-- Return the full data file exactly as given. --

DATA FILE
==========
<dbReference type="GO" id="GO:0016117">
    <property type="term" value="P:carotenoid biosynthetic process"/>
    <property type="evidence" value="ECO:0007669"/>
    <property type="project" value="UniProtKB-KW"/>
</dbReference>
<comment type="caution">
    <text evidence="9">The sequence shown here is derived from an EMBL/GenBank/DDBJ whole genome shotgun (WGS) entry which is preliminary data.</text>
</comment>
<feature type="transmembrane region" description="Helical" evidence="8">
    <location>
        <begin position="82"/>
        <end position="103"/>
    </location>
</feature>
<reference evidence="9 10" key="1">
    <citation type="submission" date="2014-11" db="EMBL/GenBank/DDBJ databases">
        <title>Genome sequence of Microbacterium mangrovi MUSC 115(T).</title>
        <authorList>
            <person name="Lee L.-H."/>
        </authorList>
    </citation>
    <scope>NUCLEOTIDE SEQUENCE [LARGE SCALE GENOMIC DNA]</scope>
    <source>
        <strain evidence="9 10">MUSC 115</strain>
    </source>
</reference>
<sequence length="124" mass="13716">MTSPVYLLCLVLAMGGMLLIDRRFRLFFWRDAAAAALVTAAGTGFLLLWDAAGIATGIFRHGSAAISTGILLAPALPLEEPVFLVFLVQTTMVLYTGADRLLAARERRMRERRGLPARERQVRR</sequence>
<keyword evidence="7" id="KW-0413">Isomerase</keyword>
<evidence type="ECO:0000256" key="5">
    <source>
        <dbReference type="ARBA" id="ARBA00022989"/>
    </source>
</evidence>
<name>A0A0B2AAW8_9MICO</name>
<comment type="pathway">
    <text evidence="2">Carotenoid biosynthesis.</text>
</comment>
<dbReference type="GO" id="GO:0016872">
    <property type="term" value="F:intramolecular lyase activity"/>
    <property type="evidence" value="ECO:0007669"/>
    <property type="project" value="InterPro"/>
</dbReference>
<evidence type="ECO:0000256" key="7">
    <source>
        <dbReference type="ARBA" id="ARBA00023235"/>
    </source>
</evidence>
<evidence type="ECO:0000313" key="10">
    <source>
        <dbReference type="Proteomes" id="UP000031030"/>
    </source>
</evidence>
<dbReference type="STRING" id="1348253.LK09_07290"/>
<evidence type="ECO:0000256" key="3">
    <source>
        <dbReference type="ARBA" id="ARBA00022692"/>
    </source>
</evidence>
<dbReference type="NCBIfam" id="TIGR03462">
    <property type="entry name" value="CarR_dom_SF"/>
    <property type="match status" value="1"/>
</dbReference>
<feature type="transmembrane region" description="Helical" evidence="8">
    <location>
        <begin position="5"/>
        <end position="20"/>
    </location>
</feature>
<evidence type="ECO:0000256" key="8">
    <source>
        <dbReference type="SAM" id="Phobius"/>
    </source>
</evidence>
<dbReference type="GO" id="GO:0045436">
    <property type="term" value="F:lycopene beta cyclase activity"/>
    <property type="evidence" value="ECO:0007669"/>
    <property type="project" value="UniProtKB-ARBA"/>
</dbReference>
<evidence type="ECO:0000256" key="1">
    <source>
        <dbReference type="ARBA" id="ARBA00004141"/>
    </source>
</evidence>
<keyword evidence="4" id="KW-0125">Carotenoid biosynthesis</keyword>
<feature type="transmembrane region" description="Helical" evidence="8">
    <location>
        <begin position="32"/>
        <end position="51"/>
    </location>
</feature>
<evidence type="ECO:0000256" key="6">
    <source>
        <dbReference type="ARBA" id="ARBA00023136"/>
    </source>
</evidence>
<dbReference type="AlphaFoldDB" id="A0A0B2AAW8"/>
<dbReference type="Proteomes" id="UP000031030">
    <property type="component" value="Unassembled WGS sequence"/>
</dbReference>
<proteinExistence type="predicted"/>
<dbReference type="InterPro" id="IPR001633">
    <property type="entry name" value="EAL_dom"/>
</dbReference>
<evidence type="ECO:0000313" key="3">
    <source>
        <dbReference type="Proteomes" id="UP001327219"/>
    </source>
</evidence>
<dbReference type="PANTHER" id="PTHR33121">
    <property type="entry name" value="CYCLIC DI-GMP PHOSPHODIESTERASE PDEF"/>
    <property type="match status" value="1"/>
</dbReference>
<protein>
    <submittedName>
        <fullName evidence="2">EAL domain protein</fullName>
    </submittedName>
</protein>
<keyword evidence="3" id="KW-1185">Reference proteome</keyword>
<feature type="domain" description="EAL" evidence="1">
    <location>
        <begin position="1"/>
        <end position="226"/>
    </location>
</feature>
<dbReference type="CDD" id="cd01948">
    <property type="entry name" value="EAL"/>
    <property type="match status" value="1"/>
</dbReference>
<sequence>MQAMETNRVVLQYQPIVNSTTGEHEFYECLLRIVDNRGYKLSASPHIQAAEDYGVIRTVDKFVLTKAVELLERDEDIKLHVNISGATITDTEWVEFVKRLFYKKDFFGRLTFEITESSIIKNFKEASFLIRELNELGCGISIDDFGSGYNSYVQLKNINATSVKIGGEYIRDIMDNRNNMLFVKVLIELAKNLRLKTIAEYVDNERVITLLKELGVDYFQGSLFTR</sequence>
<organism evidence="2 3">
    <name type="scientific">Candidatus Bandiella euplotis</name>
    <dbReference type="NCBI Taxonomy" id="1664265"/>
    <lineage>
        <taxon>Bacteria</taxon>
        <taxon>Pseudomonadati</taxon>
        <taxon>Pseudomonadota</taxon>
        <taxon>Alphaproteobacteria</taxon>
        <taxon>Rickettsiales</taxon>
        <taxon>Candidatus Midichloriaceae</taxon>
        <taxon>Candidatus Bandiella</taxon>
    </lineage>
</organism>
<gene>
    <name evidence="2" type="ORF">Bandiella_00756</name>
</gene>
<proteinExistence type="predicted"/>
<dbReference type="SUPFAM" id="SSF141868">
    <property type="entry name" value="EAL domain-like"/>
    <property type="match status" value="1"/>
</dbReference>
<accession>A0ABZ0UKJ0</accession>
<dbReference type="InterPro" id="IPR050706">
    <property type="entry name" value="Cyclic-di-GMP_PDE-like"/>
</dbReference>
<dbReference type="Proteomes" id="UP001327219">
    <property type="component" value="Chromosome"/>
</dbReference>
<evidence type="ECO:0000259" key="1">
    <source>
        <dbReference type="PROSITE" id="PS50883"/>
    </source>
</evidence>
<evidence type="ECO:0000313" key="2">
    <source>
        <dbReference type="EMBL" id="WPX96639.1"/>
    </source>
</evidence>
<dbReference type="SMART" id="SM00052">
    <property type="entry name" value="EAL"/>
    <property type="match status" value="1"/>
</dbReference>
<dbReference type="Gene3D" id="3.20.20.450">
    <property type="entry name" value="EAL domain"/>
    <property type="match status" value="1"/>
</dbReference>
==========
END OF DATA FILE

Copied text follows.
<dbReference type="GO" id="GO:0016117">
    <property type="term" value="P:carotenoid biosynthetic process"/>
    <property type="evidence" value="ECO:0007669"/>
    <property type="project" value="UniProtKB-KW"/>
</dbReference>
<comment type="caution">
    <text evidence="9">The sequence shown here is derived from an EMBL/GenBank/DDBJ whole genome shotgun (WGS) entry which is preliminary data.</text>
</comment>
<feature type="transmembrane region" description="Helical" evidence="8">
    <location>
        <begin position="82"/>
        <end position="103"/>
    </location>
</feature>
<reference evidence="9 10" key="1">
    <citation type="submission" date="2014-11" db="EMBL/GenBank/DDBJ databases">
        <title>Genome sequence of Microbacterium mangrovi MUSC 115(T).</title>
        <authorList>
            <person name="Lee L.-H."/>
        </authorList>
    </citation>
    <scope>NUCLEOTIDE SEQUENCE [LARGE SCALE GENOMIC DNA]</scope>
    <source>
        <strain evidence="9 10">MUSC 115</strain>
    </source>
</reference>
<sequence length="124" mass="13716">MTSPVYLLCLVLAMGGMLLIDRRFRLFFWRDAAAAALVTAAGTGFLLLWDAAGIATGIFRHGSAAISTGILLAPALPLEEPVFLVFLVQTTMVLYTGADRLLAARERRMRERRGLPARERQVRR</sequence>
<keyword evidence="7" id="KW-0413">Isomerase</keyword>
<evidence type="ECO:0000256" key="5">
    <source>
        <dbReference type="ARBA" id="ARBA00022989"/>
    </source>
</evidence>
<name>A0A0B2AAW8_9MICO</name>
<comment type="pathway">
    <text evidence="2">Carotenoid biosynthesis.</text>
</comment>
<dbReference type="GO" id="GO:0016872">
    <property type="term" value="F:intramolecular lyase activity"/>
    <property type="evidence" value="ECO:0007669"/>
    <property type="project" value="InterPro"/>
</dbReference>
<evidence type="ECO:0000256" key="7">
    <source>
        <dbReference type="ARBA" id="ARBA00023235"/>
    </source>
</evidence>
<evidence type="ECO:0000313" key="10">
    <source>
        <dbReference type="Proteomes" id="UP000031030"/>
    </source>
</evidence>
<dbReference type="STRING" id="1348253.LK09_07290"/>
<evidence type="ECO:0000256" key="3">
    <source>
        <dbReference type="ARBA" id="ARBA00022692"/>
    </source>
</evidence>
<dbReference type="NCBIfam" id="TIGR03462">
    <property type="entry name" value="CarR_dom_SF"/>
    <property type="match status" value="1"/>
</dbReference>
<feature type="transmembrane region" description="Helical" evidence="8">
    <location>
        <begin position="5"/>
        <end position="20"/>
    </location>
</feature>
<evidence type="ECO:0000256" key="8">
    <source>
        <dbReference type="SAM" id="Phobius"/>
    </source>
</evidence>
<dbReference type="GO" id="GO:0045436">
    <property type="term" value="F:lycopene beta cyclase activity"/>
    <property type="evidence" value="ECO:0007669"/>
    <property type="project" value="UniProtKB-ARBA"/>
</dbReference>
<evidence type="ECO:0000256" key="1">
    <source>
        <dbReference type="ARBA" id="ARBA00004141"/>
    </source>
</evidence>
<keyword evidence="4" id="KW-0125">Carotenoid biosynthesis</keyword>
<feature type="transmembrane region" description="Helical" evidence="8">
    <location>
        <begin position="32"/>
        <end position="51"/>
    </location>
</feature>
<evidence type="ECO:0000256" key="6">
    <source>
        <dbReference type="ARBA" id="ARBA00023136"/>
    </source>
</evidence>
<dbReference type="AlphaFoldDB" id="A0A0B2AAW8"/>
<dbReference type="Proteomes" id="UP000031030">
    <property type="component" value="Unassembled WGS sequence"/>
</dbReference>
<proteinExistence type="predicted"/>
<dbReference type="InterPro" id="IPR001633">
    <property type="entry name" value="EAL_dom"/>
</dbReference>
<evidence type="ECO:0000313" key="3">
    <source>
        <dbReference type="Proteomes" id="UP001327219"/>
    </source>
</evidence>
<dbReference type="PANTHER" id="PTHR33121">
    <property type="entry name" value="CYCLIC DI-GMP PHOSPHODIESTERASE PDEF"/>
    <property type="match status" value="1"/>
</dbReference>
<protein>
    <submittedName>
        <fullName evidence="2">EAL domain protein</fullName>
    </submittedName>
</protein>
<keyword evidence="3" id="KW-1185">Reference proteome</keyword>
<feature type="domain" description="EAL" evidence="1">
    <location>
        <begin position="1"/>
        <end position="226"/>
    </location>
</feature>
<dbReference type="CDD" id="cd01948">
    <property type="entry name" value="EAL"/>
    <property type="match status" value="1"/>
</dbReference>
<sequence>MQAMETNRVVLQYQPIVNSTTGEHEFYECLLRIVDNRGYKLSASPHIQAAEDYGVIRTVDKFVLTKAVELLERDEDIKLHVNISGATITDTEWVEFVKRLFYKKDFFGRLTFEITESSIIKNFKEASFLIRELNELGCGISIDDFGSGYNSYVQLKNINATSVKIGGEYIRDIMDNRNNMLFVKVLIELAKNLRLKTIAEYVDNERVITLLKELGVDYFQGSLFTR</sequence>
<organism evidence="2 3">
    <name type="scientific">Candidatus Bandiella euplotis</name>
    <dbReference type="NCBI Taxonomy" id="1664265"/>
    <lineage>
        <taxon>Bacteria</taxon>
        <taxon>Pseudomonadati</taxon>
        <taxon>Pseudomonadota</taxon>
        <taxon>Alphaproteobacteria</taxon>
        <taxon>Rickettsiales</taxon>
        <taxon>Candidatus Midichloriaceae</taxon>
        <taxon>Candidatus Bandiella</taxon>
    </lineage>
</organism>
<gene>
    <name evidence="2" type="ORF">Bandiella_00756</name>
</gene>
<proteinExistence type="predicted"/>
<dbReference type="SUPFAM" id="SSF141868">
    <property type="entry name" value="EAL domain-like"/>
    <property type="match status" value="1"/>
</dbReference>
<accession>A0ABZ0UKJ0</accession>
<dbReference type="InterPro" id="IPR050706">
    <property type="entry name" value="Cyclic-di-GMP_PDE-like"/>
</dbReference>
<dbReference type="Proteomes" id="UP001327219">
    <property type="component" value="Chromosome"/>
</dbReference>
<evidence type="ECO:0000259" key="1">
    <source>
        <dbReference type="PROSITE" id="PS50883"/>
    </source>
</evidence>
<evidence type="ECO:0000313" key="2">
    <source>
        <dbReference type="EMBL" id="WPX96639.1"/>
    </source>
</evidence>
<dbReference type="SMART" id="SM00052">
    <property type="entry name" value="EAL"/>
    <property type="match status" value="1"/>
</dbReference>
<dbReference type="Gene3D" id="3.20.20.450">
    <property type="entry name" value="EAL domain"/>
    <property type="match status" value="1"/>
</dbReference>